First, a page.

Criminalising squatting

[Originally posted at Liberal Democrat Voice, 01/11/11]

The Legal Aid, Sentencing and Punishment of Offender Bill has returned to the House of Commons this week. The problems with the Government’s proposed Legal Aid reforms have been apparent for a while. Some people will see their access to justice seriously curtailed, while the courts are likely to silt up with inexpert litigants-in-person. The chances of any money being saved – when considered in the round – are limited. In this context it is good to see reports that Liberal Democrat MPs Tom Brake and Mike Crockart are tabling amendments to seek to address some of the most egregious injustices embodied in this part of the Bill.

But the Bill poses other profound challenges to those concerned with social justice and evidence-based policy making. Read more of this post

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Ethical renewal to banish that fin de siecle feeling

[Originally posted at Dale&Co, 15/10/11]

The Cash for Questions scandal and the associated perception of endemic sleaze contributed to the demise of the Major government. It ushered in a period of institutional renewal. The Committee for Standards in Public Life was established under Lord Nolan in the mid-1990s to keep an eye on MPs’ conduct. Similarly, the expenses scandal contributed not only in some small way to Gordon Brown’s demise but also to a substantial minority of Parliamentarians exiting stage left. It led to the end of self-scrutiny as the processing of MPs expense claims passed to the Independent Parliamentary Standards Authority. Equally significantly, it heralded a new government promising a new cleaner, fresher approach to politics. How quickly such promises turn to dust.

These were scandals afflicting tired governments. If we think about the significance of Cash for Questions or the expenses scandal, they did not really go to the heart of the business of governing. Cash for Questions was about some relatively inconsequential backbenchers receiving inappropriate payments for asking questions in the House. With its imagery of allegedly dodgy businessmen and publicists handing over brown envelopes of used notes to elected Members it caused outrage and played well in the media. But its impact upon the course of policy or the practice of governing was arguably relatively minimal. In the light of current experiences it all looks rather tame. Similarly, the expenses scandal exposed many MPs as greedy, grasping and out of touch, but it did not speak directly to the way in which policy is made.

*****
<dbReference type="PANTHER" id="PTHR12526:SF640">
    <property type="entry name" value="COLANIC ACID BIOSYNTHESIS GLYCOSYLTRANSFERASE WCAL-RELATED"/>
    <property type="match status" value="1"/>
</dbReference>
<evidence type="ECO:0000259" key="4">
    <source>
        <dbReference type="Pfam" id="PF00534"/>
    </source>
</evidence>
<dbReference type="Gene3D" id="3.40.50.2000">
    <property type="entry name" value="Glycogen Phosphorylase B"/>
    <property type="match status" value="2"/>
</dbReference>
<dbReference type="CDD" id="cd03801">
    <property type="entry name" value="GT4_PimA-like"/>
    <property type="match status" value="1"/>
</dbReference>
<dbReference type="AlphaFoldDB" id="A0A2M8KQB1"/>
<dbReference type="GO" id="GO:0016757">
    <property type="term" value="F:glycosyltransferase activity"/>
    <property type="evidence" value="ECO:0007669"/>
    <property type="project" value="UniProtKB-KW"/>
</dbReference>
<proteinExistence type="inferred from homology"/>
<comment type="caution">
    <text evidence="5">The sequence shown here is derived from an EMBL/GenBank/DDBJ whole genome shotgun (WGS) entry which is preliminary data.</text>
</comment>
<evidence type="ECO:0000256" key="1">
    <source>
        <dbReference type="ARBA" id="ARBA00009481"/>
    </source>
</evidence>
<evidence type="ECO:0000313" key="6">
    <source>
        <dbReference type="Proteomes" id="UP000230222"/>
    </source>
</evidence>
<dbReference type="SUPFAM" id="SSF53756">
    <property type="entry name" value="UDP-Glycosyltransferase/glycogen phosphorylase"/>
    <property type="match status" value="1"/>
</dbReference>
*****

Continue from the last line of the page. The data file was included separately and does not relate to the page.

The situation we face now has far more serious implications for government. Read more of this post

Access denied

Yesterday saw Ken Clarke present the Legal Aid, Sentencing and Punishment of Offenders Bill to Parliament. While the focus has been on the sentencing U-turns, that is a bit of a sideshow. Any liberal with a concern for rights, and in particular the rights of the relatively less powerful in society, should be deeply concerned. The proposals for reform of legal aid are, by any standard, alarming. David Allen Green has described them as ‘horrific and wrong-headed’. That isn’t hyperbole. Read more of this post